Registration and more information here.

Ukrainian Cultural Heritage Village

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Shoemaker Chris Francis and the Body as Agent Symposium

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It was my extreme honor to be a speaker at the Body as Agent Symposium on October 10. The sold out crowd was rife with artists, historians and fashion history/art to wear enthusiasts and I couldn’t have been among a more receptive crowd. Presenters, hand-picked by curator Inez Brooks-Myers, included Melissa Leventon (historian), Ana Lisa Hedstrom (Shibori Master), and other artists such as Carol Lee Shanks, Chris Francis, emiko oye, Dolores R. Gray, and Suzanne Lacke. Of these, several stood out as ‘crowd favorites’ (as well as my own).

Hands down, the favorite and most impressive of the group was the well spoken (though quiet) Chris Francis. His amazing (and fast) trajectory as a wearable shoe artist are impressive. His private clients include many musicians such as members of Prince’s band, Journey, and others. Self-taught, his (completely wearable) shoes are entirely handmade and reference major artists, art movements, literature, music and others.

These included Dali, Picasso, The Bauhaus, Russian Constructivism, Cubism, Dadaism, Tramp Art, Punk Music, Devo, Salvatore Ferragamo, You Can’t Win by Jack Black, and other contemporary and historical culture issues. His materials (and inspirations) are often ‘found’ objects, or inspired by his current city of Los Angeles, as well as his steel working hometown in Indiana. His background includes carpentry and “building” as he put it, with a love of mechanics. He is also a sometime painter, and has sometimes used that medium as a ‘jumping off’ point for his creations.

Opium den shoes inspired by “You Can’t Win’ by Jack Black, by Chris Francis. At the symposium, he noted that these shoes could have been worn while others ‘smoked’ the opium pipe ‘and looked up’.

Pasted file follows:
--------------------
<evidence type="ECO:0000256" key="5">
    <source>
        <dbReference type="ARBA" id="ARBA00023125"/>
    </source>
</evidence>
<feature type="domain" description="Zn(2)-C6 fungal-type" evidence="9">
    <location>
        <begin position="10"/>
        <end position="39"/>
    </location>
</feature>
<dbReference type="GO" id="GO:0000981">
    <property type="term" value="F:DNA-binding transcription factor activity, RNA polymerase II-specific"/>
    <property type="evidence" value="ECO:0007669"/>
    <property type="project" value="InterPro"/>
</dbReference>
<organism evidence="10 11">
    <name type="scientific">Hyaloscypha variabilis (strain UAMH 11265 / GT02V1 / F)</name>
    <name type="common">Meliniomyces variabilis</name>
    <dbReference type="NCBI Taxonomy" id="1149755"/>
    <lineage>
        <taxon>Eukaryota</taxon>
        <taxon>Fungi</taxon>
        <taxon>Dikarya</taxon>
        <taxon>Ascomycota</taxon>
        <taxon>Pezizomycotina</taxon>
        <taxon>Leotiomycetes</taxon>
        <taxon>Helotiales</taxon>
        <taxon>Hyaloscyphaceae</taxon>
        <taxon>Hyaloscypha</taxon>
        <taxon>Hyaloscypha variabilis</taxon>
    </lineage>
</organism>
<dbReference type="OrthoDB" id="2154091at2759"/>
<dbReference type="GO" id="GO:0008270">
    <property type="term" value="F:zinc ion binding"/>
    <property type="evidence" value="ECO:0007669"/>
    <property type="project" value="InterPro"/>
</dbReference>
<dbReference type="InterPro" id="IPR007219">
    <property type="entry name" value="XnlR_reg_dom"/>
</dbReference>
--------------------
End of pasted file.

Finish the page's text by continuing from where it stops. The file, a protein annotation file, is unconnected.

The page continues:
These included Dali, Picasso, The Bauhaus, Russian Constructivism, Cubism, Dadaism, Tramp Art, Punk Music, Devo, Salvatore Ferragamo, You Can’t Win by Jack Black, and other contemporary and historical culture issues. His materials (and inspirations) are often ‘found’ objects, or inspired by his current city of Los Angeles, as well as his steel working hometown in Indiana. His background includes carpentry and “building” as he put it, with a love of mechanics. He is also a sometime painter, and has sometimes used that medium as a ‘jumping off’ point for his creations.

Some of his shoes have architectural references, and he has toyed with including mechanical elements to the shoes (though this makes them slightly less wearable, and a little more dangerous). He is a self-identified former ‘punk’ who taught himself design and pattern making by reading and buying textbooks from a design schools curriculum (he didn’t name which school). His punk shoes included a stiff mohawk made from old broom, and actual material (flyers?) from the walls of the old CBGBs in New York.

Chris Francis, 2015. Photo by Noel Bass, courtesy of Craft & Folk Art Museum. CF: ” I’m actually trying to mimic the motions of machines rather than making shoes that just resemble a machine; I want to actually get to the motion because I love industrial design.” This pair of shoes also references his own painting, which strongly referenced cubism.